The U.S. launch of the Mitsubishi Outlander PHEV was already pushed back to 2015 due to battery production issues, but a new battery regulation now has the automaker pushing the electrified Outlander's on-sale date back to early 2016.
California regulators have requested the Outlander PHEV be equipped with a battery-monitoring unit that conducts onboard diagnosis of the lithium-ion battery capacity and output. The unit would notify the driver of possible degradation, which regulators consider important since "They think that deterioration of the battery might affect emissions," according to Tetsuya Tobe, manager of Mitsubishi production in an interview with Automotive News.
Although the automaker is working hard to fulfill the regulation that it was made aware of last year, it's ultimately causing the U.S. launch of the PHEV to be pushed back even further to late 2015 or early 2016. Limited production capacity at Lithium Energy Japan -- the Outlander PHEV's battery manufacturer -- originally caused the launch to be pushed back to 2015. Only 2000 Outlander batteries were being produced per month at the plant since it was also in charge of making batteries for the i-Miev, but Mitsubishi set up a line dedicated to the Outlander PHEV at a separate plant, increasing capacity to 4000 batteries a month.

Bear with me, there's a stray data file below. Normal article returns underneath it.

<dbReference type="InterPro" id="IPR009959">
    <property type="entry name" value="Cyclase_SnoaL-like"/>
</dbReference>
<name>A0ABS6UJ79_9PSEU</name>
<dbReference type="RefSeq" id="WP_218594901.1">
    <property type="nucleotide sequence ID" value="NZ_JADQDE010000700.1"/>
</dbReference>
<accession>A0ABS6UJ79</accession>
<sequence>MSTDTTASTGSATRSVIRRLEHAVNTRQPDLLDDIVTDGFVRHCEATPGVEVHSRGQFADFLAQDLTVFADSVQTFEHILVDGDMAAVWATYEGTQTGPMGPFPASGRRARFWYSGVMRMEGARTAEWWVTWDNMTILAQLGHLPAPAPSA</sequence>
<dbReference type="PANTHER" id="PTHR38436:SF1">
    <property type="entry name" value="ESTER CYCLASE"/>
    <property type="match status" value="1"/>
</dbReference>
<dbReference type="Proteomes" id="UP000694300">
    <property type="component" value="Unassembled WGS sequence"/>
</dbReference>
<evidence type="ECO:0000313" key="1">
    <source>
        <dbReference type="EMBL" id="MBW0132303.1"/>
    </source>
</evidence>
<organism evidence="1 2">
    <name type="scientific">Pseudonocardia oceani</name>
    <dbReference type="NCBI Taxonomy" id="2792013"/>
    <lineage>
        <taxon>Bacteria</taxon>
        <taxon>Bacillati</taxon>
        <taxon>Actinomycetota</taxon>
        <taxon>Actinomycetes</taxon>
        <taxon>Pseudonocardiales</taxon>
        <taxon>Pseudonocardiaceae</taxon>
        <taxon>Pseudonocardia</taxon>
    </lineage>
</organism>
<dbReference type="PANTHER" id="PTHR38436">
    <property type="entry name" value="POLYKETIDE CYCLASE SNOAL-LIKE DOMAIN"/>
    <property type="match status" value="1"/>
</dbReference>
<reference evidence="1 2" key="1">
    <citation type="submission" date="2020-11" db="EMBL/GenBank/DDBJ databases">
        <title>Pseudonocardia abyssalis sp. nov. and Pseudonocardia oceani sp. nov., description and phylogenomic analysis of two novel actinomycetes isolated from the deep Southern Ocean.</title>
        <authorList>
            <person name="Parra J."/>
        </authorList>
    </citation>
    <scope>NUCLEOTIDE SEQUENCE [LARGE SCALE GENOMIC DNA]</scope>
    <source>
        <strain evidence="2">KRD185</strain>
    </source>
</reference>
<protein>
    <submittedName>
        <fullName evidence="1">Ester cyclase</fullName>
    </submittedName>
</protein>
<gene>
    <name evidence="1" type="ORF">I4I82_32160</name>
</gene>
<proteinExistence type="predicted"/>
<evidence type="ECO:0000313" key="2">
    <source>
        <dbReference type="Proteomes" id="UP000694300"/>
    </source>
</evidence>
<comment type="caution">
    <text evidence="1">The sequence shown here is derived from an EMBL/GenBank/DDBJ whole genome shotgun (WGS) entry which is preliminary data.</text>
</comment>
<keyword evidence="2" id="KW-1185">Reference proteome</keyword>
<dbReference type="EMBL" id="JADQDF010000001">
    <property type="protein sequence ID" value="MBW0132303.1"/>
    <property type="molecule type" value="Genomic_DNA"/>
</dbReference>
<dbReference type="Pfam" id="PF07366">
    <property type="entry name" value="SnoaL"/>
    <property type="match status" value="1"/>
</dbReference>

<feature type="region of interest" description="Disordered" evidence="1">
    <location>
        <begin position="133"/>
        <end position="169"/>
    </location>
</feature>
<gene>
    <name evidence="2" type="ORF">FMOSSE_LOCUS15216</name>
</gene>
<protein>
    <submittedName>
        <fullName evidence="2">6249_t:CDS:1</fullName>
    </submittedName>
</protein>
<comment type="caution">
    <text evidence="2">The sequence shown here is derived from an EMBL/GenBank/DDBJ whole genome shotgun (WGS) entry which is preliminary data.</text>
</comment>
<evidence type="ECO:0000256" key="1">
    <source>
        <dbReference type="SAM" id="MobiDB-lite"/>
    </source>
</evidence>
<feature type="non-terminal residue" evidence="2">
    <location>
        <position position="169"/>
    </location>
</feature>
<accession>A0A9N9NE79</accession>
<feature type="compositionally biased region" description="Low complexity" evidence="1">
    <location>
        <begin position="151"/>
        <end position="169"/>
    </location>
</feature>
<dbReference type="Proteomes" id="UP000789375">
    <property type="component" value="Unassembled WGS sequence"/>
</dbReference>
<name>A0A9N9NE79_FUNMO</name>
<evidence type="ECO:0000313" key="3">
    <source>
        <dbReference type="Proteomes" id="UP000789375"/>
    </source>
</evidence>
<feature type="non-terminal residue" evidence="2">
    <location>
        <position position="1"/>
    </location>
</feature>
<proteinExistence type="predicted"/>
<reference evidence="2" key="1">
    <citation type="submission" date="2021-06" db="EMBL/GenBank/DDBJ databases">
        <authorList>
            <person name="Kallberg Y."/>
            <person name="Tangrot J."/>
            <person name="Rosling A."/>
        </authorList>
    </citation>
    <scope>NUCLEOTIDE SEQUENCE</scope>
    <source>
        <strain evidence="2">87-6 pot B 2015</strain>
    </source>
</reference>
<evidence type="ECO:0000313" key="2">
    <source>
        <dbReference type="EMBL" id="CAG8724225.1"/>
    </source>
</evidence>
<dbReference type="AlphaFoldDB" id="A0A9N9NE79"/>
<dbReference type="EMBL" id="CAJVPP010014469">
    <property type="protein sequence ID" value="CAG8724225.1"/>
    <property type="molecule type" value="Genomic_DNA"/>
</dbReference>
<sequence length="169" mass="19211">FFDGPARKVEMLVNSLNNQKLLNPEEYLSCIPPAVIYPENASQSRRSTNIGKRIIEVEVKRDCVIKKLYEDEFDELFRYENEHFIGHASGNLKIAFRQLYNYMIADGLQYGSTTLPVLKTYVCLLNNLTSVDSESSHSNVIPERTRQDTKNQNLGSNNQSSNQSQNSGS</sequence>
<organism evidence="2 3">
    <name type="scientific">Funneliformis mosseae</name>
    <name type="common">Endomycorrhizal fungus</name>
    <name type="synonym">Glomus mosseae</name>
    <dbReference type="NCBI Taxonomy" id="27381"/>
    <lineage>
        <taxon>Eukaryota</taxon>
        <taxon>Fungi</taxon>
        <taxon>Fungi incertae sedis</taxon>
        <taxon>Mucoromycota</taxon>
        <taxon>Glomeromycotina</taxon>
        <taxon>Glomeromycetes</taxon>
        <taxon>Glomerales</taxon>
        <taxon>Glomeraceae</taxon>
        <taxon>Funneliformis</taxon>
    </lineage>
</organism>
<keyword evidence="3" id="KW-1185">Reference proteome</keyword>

This move will help Mitsubishi achieve its huge sales push for other markets. The Outlander PHEV is currently on sale in Japan and Europe, and the automaker plans on expanding to Australia, New Zealand, and Russia. Mitsubishi expects to sell 48,000 global units in the current fiscal year, representing a major jump from the 19,700 it sold in the previous fiscal year. When it comes time for the U.S. launch, though, the automaker will have to increase battery production yet again since it hopes to sell 63,000 global units by March 2016.
The Mitsubishi Outlander PHEV will likely be joined by an Outlander Sport PHEV, and possibly a Montero in plug-in hybrid form.
Source: Automotive News (Subscription required).